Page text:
From Disney’s “High School Musical” franchise to “Glee,” it’s clear there’s an appetite for musical theater. But beyond entertainment, performing arts—proven critical to learning—are less accessible in schools than they once were. We're issuing a call to action.
This spring, the National Center for Education Statistics released a study that, sadly, wasn’t very surprising. Arts education is on a dramatic decline in this country. “Most troubling,” a press release stated, “is an equity gap between the availability of arts instruction as well as the richness of course offerings for students in low-poverty schools compared to those in high-poverty schools.” More than ever, parents need to stand up and supplement their children’s arts educations. We spoke with three different teachers in varying performing arts disciplines about how their craft can augment everything from everyday academics to, well, the human race as we know it.
“We know that a lack of arts programming is evident in the schools,” says Susan Agin, the director of the Queens Performing Arts Center, “and our goal is to enhance in-school literacy programs and provide cultural opportunities to students where a lack of arts programs is evident.” PAC has found a creative way to support both literacy and the theater. Their children’s book club and performance series is a popular program where they dramatize well-known books such as The Little Engine That Could and Fish Face, both aimed at elementary school kids.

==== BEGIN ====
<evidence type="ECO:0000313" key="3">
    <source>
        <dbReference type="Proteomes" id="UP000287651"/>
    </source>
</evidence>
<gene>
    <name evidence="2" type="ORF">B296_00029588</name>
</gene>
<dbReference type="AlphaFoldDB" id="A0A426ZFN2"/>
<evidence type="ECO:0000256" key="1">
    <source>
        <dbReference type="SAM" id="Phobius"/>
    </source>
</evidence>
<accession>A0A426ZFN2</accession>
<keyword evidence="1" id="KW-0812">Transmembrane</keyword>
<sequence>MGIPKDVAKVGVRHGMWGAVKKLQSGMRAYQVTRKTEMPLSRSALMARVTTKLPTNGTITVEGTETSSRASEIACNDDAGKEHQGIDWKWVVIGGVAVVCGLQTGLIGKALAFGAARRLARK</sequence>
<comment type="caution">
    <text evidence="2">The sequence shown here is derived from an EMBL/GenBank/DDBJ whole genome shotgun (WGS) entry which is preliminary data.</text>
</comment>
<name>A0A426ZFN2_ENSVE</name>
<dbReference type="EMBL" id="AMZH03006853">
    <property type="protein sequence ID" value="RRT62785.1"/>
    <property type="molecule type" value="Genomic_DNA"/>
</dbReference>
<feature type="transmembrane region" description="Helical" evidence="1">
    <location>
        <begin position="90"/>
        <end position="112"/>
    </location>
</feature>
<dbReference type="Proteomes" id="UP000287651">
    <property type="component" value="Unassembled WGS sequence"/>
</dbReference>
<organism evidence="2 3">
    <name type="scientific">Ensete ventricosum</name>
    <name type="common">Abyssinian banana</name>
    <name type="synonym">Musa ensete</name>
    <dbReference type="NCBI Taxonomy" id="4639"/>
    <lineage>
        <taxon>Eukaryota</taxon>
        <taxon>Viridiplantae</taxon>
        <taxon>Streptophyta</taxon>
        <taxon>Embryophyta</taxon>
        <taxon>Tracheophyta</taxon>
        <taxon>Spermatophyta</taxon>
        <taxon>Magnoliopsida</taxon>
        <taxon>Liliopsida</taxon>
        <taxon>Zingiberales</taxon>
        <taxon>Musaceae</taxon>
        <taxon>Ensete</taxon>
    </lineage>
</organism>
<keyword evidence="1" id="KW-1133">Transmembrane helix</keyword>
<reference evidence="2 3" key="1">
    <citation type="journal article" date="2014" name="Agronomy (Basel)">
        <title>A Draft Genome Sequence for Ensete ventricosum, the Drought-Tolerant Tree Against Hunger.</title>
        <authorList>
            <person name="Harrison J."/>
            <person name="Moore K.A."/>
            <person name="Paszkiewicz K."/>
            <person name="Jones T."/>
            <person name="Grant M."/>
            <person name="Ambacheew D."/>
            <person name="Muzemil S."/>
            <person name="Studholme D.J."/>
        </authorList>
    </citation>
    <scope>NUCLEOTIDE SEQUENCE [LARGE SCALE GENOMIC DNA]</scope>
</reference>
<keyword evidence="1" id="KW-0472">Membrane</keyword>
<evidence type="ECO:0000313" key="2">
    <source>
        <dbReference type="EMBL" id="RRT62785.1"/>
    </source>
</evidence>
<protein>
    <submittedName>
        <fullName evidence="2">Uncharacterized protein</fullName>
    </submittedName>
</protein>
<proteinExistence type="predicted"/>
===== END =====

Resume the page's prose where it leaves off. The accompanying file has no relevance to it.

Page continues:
“We bring the books that they read in their classrooms to life, which teaches them that reading is about pleasure,” Agin says. The impact of the programs is evident at the performances. “From the moment they take the stage, the students are clapping, singing, gasping, ooing and aahing. We know that we’ve made a lasting impression on them. Reading and theater will be far more likely to become a constant in their lives.”
The educational benefits from theater can reach far beyond the entertainment and even literacy values, and into the realm of social-emotional development. After all, art does imitate life. PAC’s productions deal with real-life circumstances, including bullying, self-confidence issues, or family struggles. “All of these troubling realities are addressed on the stage in a way that’s easy for kids to absorb,” Agin says.
In September, Ben Hartley opened the Broadway Arts Factory in midtown Manhattan to help children, no matter what their family’s income bracket is, learn how to perform in musical theater. Hartley, who has spent the last five years running a summer program called The Broadway Experience, decided to open the nonprofit and have it run like a school on a year-round basis. Because it’s set up as a nonprofit, he is able to seek private donations to fund the program. It’s not just school budgets getting cut; less discretionary household income has many families saying sayonara to costly extracurricular activities.